Keeping track of your heart rate and exercise intensity can be beneficial for keeping your exercise regimen on track when meeting fitness goals. Heart rate monitors can be a personal clip-on monitor or a strap-on device that emulates an electrocardiogram machine. Typically, heart rate monitors detect either your pulse or electrical impulses from your heart, and then digitally display the heart rate. Certain variables can affect the accuracy of heart rate monitors.
Your heart rate monitor's readings will be inaccurate, or jump up and down in an erratic fashion, if the calibration of the device is not set correctly. Manually setting the target heart rate zone, baseline heart rate values, body height, body weight and age, and -- if the monitor contains multiple parts -- syncing before engaging in exercise are essential to accurate readings. The monitor's sensors will react erroneously if your values are off from a proper calibration.
Electrical equipment generating radio or magnetic interference can affect the accuracy of many wireless chest-strap monitors, according to Dr. Vivian Heyward, the author of "Advanced Fitness Assessment and Exercise Prescription." These pieces of equipment even include exercise equipment such as other heart rate monitors, treadmills, rowing machines, ellipticals and stair climbers. Another type of electrical equipment that can interfere with your heart rate monitors is florescent lighting, reports the American College of Sports Medicine. There is a chance you will have erratic and spontaneously changing readings on your monitor if you stand underneath a florescent light.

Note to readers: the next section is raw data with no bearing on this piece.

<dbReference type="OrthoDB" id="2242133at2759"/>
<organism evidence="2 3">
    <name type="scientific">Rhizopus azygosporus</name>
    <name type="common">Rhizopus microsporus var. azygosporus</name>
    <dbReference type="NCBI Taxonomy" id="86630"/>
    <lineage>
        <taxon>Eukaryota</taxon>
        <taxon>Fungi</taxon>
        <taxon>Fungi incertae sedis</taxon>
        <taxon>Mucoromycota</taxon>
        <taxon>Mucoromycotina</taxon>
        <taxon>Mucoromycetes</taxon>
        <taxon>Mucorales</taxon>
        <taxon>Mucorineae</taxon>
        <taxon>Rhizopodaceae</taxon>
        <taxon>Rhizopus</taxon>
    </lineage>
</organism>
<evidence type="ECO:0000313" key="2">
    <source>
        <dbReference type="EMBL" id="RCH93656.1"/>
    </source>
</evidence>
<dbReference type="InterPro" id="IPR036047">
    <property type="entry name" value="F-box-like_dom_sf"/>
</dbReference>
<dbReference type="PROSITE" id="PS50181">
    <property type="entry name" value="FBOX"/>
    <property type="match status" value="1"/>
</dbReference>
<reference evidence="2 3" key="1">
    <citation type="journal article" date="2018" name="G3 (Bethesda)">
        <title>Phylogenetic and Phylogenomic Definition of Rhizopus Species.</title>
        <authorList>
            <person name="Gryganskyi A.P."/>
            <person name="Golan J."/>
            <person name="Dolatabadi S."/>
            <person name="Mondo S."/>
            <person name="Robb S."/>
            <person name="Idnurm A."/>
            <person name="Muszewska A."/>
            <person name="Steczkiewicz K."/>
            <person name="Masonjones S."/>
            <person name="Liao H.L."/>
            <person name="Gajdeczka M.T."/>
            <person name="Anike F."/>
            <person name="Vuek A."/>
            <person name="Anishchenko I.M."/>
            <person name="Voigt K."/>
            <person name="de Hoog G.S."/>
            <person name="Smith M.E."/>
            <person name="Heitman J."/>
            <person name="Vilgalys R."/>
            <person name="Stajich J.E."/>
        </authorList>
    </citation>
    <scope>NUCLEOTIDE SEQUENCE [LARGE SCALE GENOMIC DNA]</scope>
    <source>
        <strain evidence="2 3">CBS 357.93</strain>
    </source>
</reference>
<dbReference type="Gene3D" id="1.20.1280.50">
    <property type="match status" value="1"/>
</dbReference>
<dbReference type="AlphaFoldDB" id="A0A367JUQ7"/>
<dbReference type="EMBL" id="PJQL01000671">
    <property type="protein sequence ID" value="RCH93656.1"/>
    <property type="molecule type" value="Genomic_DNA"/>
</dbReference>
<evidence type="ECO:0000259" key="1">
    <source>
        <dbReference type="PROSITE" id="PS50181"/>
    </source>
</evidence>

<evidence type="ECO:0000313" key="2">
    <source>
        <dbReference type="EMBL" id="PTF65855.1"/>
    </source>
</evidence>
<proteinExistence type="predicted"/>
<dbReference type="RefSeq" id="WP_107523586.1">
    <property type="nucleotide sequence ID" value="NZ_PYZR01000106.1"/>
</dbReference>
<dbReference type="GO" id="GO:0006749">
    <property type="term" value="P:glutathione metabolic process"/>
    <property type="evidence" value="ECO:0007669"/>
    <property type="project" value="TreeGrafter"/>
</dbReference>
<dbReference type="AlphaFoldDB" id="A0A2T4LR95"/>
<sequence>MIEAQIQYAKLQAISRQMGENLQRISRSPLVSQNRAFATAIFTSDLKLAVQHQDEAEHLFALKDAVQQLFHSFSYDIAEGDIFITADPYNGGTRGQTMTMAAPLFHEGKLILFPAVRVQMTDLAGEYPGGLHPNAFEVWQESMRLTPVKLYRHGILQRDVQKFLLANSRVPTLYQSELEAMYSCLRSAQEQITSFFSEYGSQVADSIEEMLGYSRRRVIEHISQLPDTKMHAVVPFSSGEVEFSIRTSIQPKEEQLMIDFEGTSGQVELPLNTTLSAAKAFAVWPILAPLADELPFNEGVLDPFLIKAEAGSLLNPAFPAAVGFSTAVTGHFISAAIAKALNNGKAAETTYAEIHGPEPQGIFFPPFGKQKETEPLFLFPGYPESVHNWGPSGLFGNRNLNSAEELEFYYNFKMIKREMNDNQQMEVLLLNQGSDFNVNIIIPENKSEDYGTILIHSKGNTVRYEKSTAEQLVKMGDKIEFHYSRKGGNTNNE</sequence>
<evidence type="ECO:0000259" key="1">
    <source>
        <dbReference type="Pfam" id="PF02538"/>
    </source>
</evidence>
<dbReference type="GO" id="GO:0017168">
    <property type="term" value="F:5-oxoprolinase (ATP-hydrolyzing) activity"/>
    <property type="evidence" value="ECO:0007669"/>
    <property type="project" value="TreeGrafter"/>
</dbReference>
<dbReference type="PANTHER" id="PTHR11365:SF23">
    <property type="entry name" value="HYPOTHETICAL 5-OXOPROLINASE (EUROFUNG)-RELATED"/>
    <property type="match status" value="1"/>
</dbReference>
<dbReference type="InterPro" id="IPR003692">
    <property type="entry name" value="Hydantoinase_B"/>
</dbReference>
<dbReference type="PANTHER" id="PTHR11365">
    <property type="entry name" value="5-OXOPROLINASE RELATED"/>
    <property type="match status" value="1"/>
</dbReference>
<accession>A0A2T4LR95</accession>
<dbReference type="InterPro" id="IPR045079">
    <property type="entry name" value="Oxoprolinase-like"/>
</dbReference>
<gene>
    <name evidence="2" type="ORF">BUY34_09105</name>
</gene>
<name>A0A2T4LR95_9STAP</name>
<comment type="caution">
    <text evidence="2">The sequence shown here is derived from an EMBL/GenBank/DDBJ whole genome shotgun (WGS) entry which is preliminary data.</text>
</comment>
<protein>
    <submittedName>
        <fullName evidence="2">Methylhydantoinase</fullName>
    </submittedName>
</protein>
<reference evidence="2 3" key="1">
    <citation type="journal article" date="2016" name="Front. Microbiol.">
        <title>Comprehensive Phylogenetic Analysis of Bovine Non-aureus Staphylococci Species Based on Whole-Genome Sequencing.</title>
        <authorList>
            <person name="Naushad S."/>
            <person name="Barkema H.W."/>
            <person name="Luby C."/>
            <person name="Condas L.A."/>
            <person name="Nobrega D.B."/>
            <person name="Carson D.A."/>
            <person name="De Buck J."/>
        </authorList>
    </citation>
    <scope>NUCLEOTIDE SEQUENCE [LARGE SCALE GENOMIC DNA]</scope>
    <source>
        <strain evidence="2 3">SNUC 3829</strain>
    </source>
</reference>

Some monitors record electrical impulses from your heart. Many of these monitors are the type you strap around your chest. The electrical conductivity for these monitors sometimes requires you to moisten the monitor itself. Too much or too little water can cause erroneous readings, as can neglecting to dry the skin where you applied the monitor. Similarly, sweating profusely can cause sporadic readings while using an electrical monitor due to the conductivity of the salt in your sweat, according to Dr. Heyward. Also, metal wiring, such as that within bras, can cause misreadings in electrical impulse heart monitors if too close to the monitor's location.
Your sporadic readings could also be attributed to the monitor being placed on your body improperly. Many heart rate monitors attach to your fingertips, earlobes, wrists and arms. If you do not have the monitor aligned properly or -- in monitors that are body location specific -- applied to the spot it's designed to perform best at, your readings may jump. Many of these readers use infrared sensors, states the American College of Sports Medicine, which can be disrupted if clothing is in the way or the monitor is fastened tightly enough to the skin.
Product Condition and Sensitivity
Sometimes it comes down to the make of the product if your reader is acting sporadically. Some monitors can be extremely sensitive to any change in heat, skin moisture, heart rate change and motion during exercise. These tend to be the cheaper monitors, and you can lose quality when trading for affordability. The condition of the monitor is also integral. Having an older device with a worn out battery or beaten sensors will also affect the accuracy of the monitor.